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Turkey bans Facebook and Twitter over images of deadly Ankara bombing

Social media users across Turkey have been blocked from accessing Twitter and Facebook following a court-ordered ban.

The move comes in the wake of a deadly bombing, which has thus far seen possibly as many as 37 people killed (the exact number is unconfirmed) and 125 wounded in the Turkish capital of Ankara on Sunday.

Local news broadcasters CNN Turk and NTV claim that footage of the attack was uploaded to Twitter and Facebook and consequently shared online, prompting the ban by a court in Ankara.

Related: Twitter has closed 125,000 accounts suspected of promoting terrorism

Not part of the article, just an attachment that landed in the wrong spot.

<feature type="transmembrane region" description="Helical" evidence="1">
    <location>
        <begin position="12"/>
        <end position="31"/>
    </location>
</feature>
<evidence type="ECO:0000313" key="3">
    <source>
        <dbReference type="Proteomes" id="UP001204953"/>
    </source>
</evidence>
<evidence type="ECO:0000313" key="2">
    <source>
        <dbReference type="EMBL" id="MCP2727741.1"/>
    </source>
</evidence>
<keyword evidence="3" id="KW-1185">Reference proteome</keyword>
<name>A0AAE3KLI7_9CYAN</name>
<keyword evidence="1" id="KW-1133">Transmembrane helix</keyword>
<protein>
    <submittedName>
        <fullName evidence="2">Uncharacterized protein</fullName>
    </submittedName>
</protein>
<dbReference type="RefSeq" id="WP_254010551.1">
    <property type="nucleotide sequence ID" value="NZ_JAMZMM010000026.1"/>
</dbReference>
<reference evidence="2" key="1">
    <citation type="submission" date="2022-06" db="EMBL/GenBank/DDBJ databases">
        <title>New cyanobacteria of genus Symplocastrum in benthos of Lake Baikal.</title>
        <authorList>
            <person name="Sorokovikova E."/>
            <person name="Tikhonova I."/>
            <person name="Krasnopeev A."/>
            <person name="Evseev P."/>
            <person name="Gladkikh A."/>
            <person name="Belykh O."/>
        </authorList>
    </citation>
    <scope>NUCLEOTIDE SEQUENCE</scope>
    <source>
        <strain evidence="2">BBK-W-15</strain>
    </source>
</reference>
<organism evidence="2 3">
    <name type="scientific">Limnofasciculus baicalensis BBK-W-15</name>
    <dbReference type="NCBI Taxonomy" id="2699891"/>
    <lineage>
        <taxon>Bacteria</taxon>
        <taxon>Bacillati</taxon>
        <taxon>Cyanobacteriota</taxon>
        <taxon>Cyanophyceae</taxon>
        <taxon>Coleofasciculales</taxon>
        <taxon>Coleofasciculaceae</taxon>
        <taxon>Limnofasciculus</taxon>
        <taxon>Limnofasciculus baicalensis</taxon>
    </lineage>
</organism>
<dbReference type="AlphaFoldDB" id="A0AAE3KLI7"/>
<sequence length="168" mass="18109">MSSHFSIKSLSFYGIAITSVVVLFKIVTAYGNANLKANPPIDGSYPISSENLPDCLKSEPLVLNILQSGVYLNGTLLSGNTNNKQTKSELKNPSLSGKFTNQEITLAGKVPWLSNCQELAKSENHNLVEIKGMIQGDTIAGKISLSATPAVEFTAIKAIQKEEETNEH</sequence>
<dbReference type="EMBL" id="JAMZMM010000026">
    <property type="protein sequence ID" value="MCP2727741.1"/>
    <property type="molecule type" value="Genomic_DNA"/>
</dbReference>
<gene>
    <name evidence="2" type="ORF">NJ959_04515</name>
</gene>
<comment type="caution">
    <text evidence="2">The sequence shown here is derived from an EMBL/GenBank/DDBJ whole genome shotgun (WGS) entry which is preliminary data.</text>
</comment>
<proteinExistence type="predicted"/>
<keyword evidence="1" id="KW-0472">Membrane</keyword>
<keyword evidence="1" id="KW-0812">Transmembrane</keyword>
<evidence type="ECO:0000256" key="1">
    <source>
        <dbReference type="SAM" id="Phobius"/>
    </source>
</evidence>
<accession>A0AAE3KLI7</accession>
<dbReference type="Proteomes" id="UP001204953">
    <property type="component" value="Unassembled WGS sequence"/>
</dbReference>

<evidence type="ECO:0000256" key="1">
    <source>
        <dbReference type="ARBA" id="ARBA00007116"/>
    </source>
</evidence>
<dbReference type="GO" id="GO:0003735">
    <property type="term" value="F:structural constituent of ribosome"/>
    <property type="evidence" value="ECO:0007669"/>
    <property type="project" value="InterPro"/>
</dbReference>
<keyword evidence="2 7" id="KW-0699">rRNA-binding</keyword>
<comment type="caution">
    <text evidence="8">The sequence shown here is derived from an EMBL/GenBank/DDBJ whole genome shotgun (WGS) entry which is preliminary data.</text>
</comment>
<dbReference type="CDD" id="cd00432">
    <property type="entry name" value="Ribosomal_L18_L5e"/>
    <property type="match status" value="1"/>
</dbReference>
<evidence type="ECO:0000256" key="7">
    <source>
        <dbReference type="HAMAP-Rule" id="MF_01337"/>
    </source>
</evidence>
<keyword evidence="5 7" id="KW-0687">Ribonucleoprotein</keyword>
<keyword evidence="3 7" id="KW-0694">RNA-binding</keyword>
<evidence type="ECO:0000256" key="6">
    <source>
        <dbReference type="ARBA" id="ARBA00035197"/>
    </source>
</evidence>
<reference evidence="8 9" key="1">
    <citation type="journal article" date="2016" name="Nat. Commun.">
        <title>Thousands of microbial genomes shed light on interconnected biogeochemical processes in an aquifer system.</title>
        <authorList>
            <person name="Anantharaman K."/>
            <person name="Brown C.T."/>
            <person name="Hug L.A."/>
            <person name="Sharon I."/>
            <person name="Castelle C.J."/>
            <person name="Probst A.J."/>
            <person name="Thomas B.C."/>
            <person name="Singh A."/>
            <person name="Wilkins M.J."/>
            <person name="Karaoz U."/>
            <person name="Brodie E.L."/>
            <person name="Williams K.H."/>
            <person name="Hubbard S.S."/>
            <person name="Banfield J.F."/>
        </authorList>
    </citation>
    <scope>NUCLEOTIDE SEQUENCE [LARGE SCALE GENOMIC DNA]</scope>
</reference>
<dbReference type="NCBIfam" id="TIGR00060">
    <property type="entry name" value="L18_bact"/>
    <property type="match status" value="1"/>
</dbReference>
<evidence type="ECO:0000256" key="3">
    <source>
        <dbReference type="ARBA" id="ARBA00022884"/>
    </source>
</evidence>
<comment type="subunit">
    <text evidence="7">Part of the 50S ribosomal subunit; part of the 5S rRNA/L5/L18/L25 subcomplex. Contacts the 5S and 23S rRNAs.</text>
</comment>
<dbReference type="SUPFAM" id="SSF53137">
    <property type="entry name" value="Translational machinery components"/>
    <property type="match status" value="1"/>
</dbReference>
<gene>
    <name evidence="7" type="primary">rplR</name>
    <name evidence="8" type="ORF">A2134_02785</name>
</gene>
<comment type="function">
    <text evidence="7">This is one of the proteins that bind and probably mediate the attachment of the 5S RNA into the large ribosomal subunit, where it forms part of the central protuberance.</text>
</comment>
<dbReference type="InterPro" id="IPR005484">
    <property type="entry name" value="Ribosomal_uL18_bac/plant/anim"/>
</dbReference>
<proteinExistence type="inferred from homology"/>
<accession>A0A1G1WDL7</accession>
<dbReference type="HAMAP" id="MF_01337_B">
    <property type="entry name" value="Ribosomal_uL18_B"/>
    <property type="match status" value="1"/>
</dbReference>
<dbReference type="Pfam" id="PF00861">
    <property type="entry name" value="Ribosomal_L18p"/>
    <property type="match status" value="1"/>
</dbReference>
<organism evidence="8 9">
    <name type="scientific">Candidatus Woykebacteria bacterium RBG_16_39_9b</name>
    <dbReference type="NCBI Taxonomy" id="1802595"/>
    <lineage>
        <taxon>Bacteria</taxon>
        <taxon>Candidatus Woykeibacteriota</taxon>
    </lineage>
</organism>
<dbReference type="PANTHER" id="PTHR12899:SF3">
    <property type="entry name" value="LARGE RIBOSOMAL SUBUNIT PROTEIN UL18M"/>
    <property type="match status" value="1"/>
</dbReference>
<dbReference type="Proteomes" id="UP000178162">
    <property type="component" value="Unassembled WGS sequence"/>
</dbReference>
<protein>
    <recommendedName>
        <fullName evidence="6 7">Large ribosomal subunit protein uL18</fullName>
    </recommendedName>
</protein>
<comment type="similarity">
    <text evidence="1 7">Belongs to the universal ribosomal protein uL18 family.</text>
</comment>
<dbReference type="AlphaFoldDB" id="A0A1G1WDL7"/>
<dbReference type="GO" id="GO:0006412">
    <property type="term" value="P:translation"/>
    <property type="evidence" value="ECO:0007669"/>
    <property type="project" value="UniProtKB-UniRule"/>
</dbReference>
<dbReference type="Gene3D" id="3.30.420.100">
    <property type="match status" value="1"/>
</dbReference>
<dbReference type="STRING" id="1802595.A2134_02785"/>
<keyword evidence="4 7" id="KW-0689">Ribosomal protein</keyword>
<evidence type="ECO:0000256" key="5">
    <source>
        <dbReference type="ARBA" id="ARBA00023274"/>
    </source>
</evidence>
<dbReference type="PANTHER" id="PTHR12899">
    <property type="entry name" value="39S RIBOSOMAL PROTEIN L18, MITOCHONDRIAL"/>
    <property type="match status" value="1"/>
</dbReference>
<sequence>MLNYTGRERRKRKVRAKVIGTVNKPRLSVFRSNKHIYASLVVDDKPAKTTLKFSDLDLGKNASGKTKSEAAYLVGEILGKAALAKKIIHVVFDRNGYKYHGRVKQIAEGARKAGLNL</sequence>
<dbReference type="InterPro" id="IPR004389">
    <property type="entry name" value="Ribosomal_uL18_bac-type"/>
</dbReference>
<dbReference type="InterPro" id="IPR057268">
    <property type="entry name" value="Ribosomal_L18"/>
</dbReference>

Turkey has frequently blocked access to social media sites, blaming their lack of restrictions on what it deems “terrorist propaganda.” Late last year, the country placed a temporary ban on Twitter after users circulated images of a standoff between police and far-left militants, including a photograph of a prosecutor being held hostage at gunpoint.

The Ankara blast marks the second time the city has been hit with a deadly bombing this year. The attack shook the administrative hub of the Turkish capital, with reports claiming it could be heard several kilometers away. In the aftermath, debris was scattered just a few hundred yards away from the Justice and Interior Ministries, as well as the office of the Prime Minister, reports Fortune.

Despite no immediate claim of responsibility, two undisclosed security officials told Reuters the evidence points to the Kurdistan Workers Party (PKK). The PKK has been locked in a three-decade-long insurgency against the government for Kurdish independence. Meanwhile, Turkey has renewed its bombardment of Kurdish rebel targets in northern Iraq, reports the state-run Andalou news agency. Since the bombing took place, Turkish police have arrested 36 suspects with ties to the PKK.